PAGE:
Cognitive procedural learning in early Alzheimer's disease: Impaired processes and compensatory mechanisms
Article first published online: 11 APR 2011
©2011 The British Psychological Society
Journal of Neuropsychology
Volume 6, Issue 1, pages 31–42, March 2012
How to Cite
Beaunieux, H., Eustache, F., Busson, P., de la Sayette, V., Viader, F. and Desgranges, B. (2012), Cognitive procedural learning in early Alzheimer's disease: Impaired processes and compensatory mechanisms. Journal of Neuropsychology, 6: 31–42. doi: 10.1111/j.1748-6653.2011.02002.x
- Issue published online: 21 FEB 2012
- Article first published online: 11 APR 2011
- Received 20 July 2010; revised version received 1 February 2011
Introduction. The aim of this study was to study cognitive procedural learning in early Alzheimer's disease (AD).
Methods. Cognitive procedural learning was assessed using the Tower of Hanoi (TH) task. In order to take account of possible interactions between different systems during cognitive procedural learning, we also measured non-verbal intellectual functions, working memory, and declarative memory.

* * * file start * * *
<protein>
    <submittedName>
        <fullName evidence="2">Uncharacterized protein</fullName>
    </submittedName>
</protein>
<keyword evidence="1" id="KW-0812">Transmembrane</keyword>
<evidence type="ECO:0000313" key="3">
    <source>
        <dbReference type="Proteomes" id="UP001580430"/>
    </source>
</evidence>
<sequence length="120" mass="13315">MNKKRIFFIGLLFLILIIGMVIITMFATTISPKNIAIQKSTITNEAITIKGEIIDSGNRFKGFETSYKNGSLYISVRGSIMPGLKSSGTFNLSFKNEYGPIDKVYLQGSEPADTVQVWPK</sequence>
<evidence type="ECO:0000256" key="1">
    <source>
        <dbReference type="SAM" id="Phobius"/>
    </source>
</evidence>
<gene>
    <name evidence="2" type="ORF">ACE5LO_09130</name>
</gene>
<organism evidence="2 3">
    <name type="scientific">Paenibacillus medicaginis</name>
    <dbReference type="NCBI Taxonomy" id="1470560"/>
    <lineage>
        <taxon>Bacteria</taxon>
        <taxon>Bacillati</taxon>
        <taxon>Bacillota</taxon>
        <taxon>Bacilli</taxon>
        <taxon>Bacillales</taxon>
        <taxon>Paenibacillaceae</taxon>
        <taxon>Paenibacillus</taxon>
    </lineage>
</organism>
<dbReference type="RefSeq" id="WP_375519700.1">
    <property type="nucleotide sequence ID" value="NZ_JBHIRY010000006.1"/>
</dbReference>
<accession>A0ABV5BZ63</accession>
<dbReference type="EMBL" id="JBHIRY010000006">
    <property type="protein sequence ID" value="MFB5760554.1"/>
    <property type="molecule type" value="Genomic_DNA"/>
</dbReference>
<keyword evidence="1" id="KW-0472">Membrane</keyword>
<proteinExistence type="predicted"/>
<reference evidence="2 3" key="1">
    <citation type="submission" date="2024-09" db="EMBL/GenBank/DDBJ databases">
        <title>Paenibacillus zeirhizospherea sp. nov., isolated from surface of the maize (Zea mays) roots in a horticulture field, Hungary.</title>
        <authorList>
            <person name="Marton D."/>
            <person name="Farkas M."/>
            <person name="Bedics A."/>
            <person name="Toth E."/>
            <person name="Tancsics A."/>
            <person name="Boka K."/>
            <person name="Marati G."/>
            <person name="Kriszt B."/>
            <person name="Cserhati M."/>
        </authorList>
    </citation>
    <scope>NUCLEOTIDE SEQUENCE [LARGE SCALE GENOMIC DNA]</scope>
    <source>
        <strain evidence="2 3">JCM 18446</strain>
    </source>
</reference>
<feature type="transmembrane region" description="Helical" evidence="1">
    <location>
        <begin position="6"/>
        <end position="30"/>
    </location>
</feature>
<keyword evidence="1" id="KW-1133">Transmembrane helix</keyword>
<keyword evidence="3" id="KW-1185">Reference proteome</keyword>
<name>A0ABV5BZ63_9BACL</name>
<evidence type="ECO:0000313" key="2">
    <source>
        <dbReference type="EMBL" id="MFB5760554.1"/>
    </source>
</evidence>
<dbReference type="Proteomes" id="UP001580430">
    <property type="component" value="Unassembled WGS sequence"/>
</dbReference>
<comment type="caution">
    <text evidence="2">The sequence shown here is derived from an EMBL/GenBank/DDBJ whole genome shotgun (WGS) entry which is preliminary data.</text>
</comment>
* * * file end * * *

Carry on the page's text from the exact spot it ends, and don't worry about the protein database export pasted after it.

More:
Results. Our results showed an apparent preservation of cognitive procedural learning in AD and a deleterious effect of the disease on verbal intelligence and declarative memory. Correlational analyses revealed a difference between AD patients and control participants in the type of processing they applied to the task.
Conclusion. The non-involvement of declarative memory would appear to be partly responsible for a slowdown in the cognitive procedural dynamics of AD patients. As the AD patients were unable to use their declarative memory, they were still in a problem-solving mode at the end of the learning protocol and had to implement higher order cognitive processes (i.e., compensatory mechanisms) to perform the procedural task.